An undercover investigation of the Scottish salmon industry and its accompanying report recently released reveal suffering, breaches of Scottish animal welfare law and shocking mortality rates. It uncovers the grim reality for many fish raised in sea cages to produce world-famous Scottish salmon.
The investigation and report were released today by a global network of 40 NGOs in over 30 countries, including SAFE in New Zealand. The investigation was led by Compassion in World Farming, who are calling for a moratorium on the expansion of Scottish salmon farming, with a view to phasing out intensive salmon farming.
New Zealand farms king (Chinook or Quinnat) salmon. SAFE CEO Debra Ashton said the Scottish investigation raises questions about how salmon are farmed in New Zealand.
“Now that we know what is happening in Scotland, we’re seriously concerned for salmon farmed here at home,” said Ashton.
Scotland is the third-largest producer of farmed Atlantic salmon worldwide and exports fish to over 50 countries. The industry produced approximately 38 million fish in 2019 and the Scottish Government is planning to allow massive industry expansion by 2030.
Over 22 Scottish farms were investigated between September and November 2020 using drone technology, six of these also using underwater divers. On several of these farms, investigators found severe sea lice infestations and high levels of mortalities. As many as a quarter of the fish die before they make it to slaughter.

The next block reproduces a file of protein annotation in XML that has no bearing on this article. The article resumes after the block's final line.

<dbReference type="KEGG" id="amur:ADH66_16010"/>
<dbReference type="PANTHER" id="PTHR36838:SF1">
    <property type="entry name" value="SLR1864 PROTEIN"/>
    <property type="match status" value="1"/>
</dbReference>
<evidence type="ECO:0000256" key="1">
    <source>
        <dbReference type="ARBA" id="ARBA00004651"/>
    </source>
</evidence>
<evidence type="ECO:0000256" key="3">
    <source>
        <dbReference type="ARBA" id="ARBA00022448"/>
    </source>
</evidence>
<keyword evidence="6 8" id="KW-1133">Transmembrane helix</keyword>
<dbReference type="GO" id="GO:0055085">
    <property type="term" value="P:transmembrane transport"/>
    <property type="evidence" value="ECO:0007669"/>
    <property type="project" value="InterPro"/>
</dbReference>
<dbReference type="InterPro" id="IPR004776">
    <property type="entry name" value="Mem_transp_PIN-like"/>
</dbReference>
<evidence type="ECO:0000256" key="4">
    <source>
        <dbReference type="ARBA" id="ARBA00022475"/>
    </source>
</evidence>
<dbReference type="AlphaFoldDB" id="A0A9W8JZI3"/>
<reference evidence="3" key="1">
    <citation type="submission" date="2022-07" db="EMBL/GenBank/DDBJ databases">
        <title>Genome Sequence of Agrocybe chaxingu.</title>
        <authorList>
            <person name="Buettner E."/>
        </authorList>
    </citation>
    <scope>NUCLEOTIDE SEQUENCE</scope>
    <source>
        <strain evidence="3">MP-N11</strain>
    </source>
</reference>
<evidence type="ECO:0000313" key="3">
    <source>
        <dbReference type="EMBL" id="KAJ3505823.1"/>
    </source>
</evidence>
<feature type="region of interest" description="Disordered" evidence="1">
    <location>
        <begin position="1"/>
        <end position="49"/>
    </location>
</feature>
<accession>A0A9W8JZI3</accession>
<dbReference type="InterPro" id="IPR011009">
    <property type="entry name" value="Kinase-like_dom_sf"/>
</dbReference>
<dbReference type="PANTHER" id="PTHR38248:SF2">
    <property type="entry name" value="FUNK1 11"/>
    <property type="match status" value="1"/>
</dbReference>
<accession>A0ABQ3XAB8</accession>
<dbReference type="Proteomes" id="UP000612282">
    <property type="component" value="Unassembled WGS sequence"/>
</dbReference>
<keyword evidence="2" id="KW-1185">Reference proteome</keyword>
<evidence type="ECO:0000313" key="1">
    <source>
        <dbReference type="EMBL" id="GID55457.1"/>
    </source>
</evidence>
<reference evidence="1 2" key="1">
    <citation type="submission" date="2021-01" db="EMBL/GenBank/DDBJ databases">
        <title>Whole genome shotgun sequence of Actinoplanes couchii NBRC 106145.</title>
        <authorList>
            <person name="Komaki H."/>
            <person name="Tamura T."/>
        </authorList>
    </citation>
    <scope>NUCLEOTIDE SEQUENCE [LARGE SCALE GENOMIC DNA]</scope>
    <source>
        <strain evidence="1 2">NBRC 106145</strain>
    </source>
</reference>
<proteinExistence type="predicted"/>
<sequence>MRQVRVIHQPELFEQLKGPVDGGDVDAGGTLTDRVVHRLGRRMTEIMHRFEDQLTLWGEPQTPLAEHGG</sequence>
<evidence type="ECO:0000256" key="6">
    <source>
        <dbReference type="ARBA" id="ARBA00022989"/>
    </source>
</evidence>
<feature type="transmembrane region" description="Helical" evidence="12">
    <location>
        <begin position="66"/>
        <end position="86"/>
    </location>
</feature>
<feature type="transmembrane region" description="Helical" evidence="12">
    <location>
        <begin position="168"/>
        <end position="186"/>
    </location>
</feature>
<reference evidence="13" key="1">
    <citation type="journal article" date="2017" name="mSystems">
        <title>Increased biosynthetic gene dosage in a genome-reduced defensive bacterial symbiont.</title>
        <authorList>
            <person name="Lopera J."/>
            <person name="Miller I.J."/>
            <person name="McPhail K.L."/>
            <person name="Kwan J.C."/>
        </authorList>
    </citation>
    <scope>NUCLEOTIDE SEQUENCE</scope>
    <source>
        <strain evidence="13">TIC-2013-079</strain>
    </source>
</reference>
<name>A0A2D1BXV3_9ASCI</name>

Photo: Sea louse on a New Zealand salmon
The investigators also found fish crammed in barren underwater cages. Salmon are natural migrators, but in these systems, they have nothing to do but swim aimlessly in cramped conditions for up to two years.
“The behavioural needs of salmon are not met by the salmon farming industry,” said Ashton. “This is a requirement under the New Zealand Animal Welfare Act 1999. There is currently no code of welfare for fish farmed in New Zealand.”
The New Zealand Government and its advisors the National Animal Welfare Advisory Committee (NAWAC) are currently developing a code of welfare for farmed fish. NAWAC has indicated this would be completed in one to three years.
“NAWAC’s codes of welfare have a poor track record. We saw this last year with the High Court deeming the pig code of welfare invalid. Many of the codes don’t ensure that the physical, health and behavioural needs of animals are met.”
“Salmon in Scotland and New Zealand are farmed in broadly similar ways,” said Ashton. “It’s crucial that we understand the current situation for salmon raised in New Zealand and that NAWAC keeps the welfare of these animals front and centre when developing the new code of welfare.”